And use similar approach with potential measurements, where you already started postcoordination. I’m not sure what to do with Obesity example, as it has values as intervals, such as Child body mass index 92nd-97th centile.

So there will be a simple rule:
if it’s symptom or state, look in Condition domain
if it looks like postcoordination, check with the list of postcoordinated concepts and look in Measurement or Observation.

We are not under any obligation to align OMOP Vocab domains to SNOMED’s hierarchy tags. Tags are important to provide reference back to the source SNOMED structure and context, but there is no strict rule that would guarantee that everything SNOMED tags “disorder” or “clinical finding” should correspond to “Condition” and “Observation” in our Vocabs. At the very least, SNOMED tags are hierarchical: if something is a disorder, it is also always guaranteed to be a clinical finding; in OMOP, Conditions and Observations are semantic siblings.

The problem is internal: there is no single methodology for domain classification. The Book of OHDSI claims that domain assignment should be heuristic, and even refers back to the vocabularies code base:

Domain assignments are an OMOP-specific feature done during vocabulary ingestion using a heuristic laid out in Pallas.

IMHO, leading users to look for answers in code rather than design documentation is bad design. This creates potential for circular reasoning, e.g. our code classifies scars as Observations, because book of OHDSI says to look in the code for answers, and the code made them Observations.

Of course, domain assignment is a very difficult task. Span of things humans do, interact with and conceptualize in clinical practice is immense, and there never will be a concise and logical algorithm to categorize concepts. Sure, most times a diagnosis is made, it is unambiguously a Condition, and when a substance is injected, it is likely a Drug. But there always will be ambiguity around symptoms and syndromes vs. diseases, biological vs. pharmaceutical drugs and measurement vs. observations, and many other edge cases. Nevertheless, having at least somewhat formalized Domain definition page at Vocabulary wiki would lay down important groundwork; and there are precedent systems to enable pin-point documentation of precise edge cases.

For nearest example, SNOMED has short template pages defining how the new concepts in particular domains should be modelled; we could have the same for domain assignment in edge cases. So any time there is an argument about scar tissue formations being Condition or Observation, or for IV contrast being Drug or Device we could have a THEMIS-like convention for reference. There is nothing wrong with subjective reasoning (we are operating with made-up high-level abstractions over physical processes and ephemeral emerging properties of biological systems), nor with justifying decisions by precedent, but as circle of Vocabulary authors will grow, documentation system (not the codebase, that operates on mutable data and is changed arbitrarily, and not the search on GitHub issues or this forum) to support domain assignment decision is required for consistency.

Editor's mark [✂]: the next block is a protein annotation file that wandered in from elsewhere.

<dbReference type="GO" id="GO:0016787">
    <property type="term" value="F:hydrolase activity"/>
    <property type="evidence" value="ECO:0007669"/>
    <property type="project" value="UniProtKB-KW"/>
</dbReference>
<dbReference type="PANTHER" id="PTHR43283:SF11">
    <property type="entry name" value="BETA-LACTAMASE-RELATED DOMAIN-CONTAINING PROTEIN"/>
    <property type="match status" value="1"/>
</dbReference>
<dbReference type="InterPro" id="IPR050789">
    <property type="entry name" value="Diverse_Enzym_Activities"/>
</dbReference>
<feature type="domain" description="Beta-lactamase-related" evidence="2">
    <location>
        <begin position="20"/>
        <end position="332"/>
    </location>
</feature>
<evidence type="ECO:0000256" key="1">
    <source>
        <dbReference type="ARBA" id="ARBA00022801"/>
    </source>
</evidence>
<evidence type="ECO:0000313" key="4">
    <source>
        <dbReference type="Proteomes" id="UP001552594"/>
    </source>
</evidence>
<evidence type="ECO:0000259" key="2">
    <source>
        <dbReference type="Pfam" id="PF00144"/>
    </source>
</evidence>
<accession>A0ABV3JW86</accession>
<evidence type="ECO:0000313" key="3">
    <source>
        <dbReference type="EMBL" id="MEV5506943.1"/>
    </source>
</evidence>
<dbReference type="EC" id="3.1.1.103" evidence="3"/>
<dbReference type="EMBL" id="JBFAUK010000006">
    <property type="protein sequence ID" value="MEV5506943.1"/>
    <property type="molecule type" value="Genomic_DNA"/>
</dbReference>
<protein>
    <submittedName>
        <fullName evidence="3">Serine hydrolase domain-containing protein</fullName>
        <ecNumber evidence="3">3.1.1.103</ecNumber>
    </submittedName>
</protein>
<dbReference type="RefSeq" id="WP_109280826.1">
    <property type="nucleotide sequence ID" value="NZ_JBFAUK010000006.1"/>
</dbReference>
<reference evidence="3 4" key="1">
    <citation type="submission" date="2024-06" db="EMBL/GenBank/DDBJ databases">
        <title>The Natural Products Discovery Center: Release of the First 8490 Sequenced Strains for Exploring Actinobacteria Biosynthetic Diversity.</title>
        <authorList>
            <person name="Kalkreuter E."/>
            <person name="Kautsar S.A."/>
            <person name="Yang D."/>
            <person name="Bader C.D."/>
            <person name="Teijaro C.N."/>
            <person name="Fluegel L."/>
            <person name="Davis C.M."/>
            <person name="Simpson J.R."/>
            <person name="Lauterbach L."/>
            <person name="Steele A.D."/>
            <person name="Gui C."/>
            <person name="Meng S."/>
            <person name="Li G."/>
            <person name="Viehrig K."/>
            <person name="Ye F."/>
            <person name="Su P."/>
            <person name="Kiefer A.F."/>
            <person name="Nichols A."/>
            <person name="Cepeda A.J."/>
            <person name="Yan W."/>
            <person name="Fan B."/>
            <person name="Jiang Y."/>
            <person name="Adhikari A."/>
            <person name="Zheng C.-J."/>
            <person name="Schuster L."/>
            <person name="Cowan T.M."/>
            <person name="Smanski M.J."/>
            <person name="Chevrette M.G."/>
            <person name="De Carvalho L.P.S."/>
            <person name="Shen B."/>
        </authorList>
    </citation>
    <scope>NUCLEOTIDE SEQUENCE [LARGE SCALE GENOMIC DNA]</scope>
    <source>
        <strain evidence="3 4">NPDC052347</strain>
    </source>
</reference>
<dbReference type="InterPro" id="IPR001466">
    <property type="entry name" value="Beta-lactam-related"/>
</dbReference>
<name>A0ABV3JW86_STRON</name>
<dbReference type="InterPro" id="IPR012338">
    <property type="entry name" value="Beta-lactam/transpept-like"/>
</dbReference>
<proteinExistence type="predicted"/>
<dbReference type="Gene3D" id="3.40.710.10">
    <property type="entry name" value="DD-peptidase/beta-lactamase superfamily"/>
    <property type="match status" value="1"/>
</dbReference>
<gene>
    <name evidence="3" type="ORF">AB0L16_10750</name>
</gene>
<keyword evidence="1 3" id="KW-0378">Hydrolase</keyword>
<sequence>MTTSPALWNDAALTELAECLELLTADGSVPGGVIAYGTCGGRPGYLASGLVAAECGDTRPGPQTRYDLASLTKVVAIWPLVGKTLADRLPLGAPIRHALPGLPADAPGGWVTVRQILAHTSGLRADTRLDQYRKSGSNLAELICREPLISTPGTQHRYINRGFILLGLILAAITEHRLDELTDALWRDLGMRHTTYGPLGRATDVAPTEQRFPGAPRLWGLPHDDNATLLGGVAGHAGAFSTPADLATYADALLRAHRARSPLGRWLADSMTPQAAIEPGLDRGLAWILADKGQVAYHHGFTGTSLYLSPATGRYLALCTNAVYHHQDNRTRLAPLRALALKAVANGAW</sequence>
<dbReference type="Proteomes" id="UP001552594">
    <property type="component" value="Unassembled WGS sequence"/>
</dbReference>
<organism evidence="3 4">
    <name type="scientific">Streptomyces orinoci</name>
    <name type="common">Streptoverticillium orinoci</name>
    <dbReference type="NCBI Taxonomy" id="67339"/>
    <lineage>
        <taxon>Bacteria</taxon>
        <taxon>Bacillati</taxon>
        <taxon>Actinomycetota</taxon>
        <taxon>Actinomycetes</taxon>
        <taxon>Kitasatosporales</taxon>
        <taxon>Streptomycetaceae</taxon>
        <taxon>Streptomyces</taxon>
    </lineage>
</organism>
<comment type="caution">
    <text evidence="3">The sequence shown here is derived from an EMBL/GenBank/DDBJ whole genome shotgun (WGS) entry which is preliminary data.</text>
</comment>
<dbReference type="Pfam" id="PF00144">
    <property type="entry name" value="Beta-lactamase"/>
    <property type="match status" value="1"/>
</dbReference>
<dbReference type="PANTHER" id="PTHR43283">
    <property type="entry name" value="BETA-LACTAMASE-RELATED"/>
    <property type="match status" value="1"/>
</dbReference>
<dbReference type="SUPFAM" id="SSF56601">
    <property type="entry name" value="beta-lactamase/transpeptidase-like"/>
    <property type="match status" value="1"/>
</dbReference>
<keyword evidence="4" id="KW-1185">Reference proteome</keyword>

And thanks to SNOMED’s multiaxial hierarchy, these conventions would also be magically easy to implement for most of domains, as there can be arbitrary number of rule definitions in OMOP SNOMED representation.

Taging @MPhilofsky as this looks very much in line with ongoing April Olympiad.

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I’ve been watching the conversation. And as @Eduard_Korchmar points out, arguments from both sides are convincing. And as @Christian_Reich and @m-khitrun state, there isn’t a simple solution. And I agree this is something for the Vocab WG to discuss. HOWEVER, before a change is made, I believe it is very important to gather feedback from the community. The CPT4 change continues to have lasting effects. Community members are NOT updating their Vocabularies because they are worried it will break their ETL and records will be lost. The OHDSI community is very diverse and large. A holistic approach is necessary. And as the solutions are debated, we need to keep in mind many/most community members are not on the forums or GitHub.

And whatever the decision, it must be well documented:

Yes. I don’t think we need anything more than this: SNOMED’s structuring of conditions vs. observations is probably the tip of the iceberg of logic and reasoning that lends nicely to the other design choices around SNOMED…but we’re not SNOMED, we’re OMOP CDM, so we make our own statements about what Conditions vs. Observations are (and it is documented, see above citations from the CDM documentation) so to overlay SNOMED reasoning on top of that where we don’t follow any of the other reasoning that SNOMED has (such as how they coordinate different SNOMED concept-atoms into a single clinical concept example: Multiple snomed codes : if the internal code is “First Consultation of Gynecology” this would result in 3 SNOMED codes First (qualifier value) / Consultation (procedure) / Gynecology (qualifier value)), this would be a round peg -square hole situation. I’m just not convinced that the CDM notion of an ‘Observation’ overlays what SNOMED thinks an ‘Observation’ is.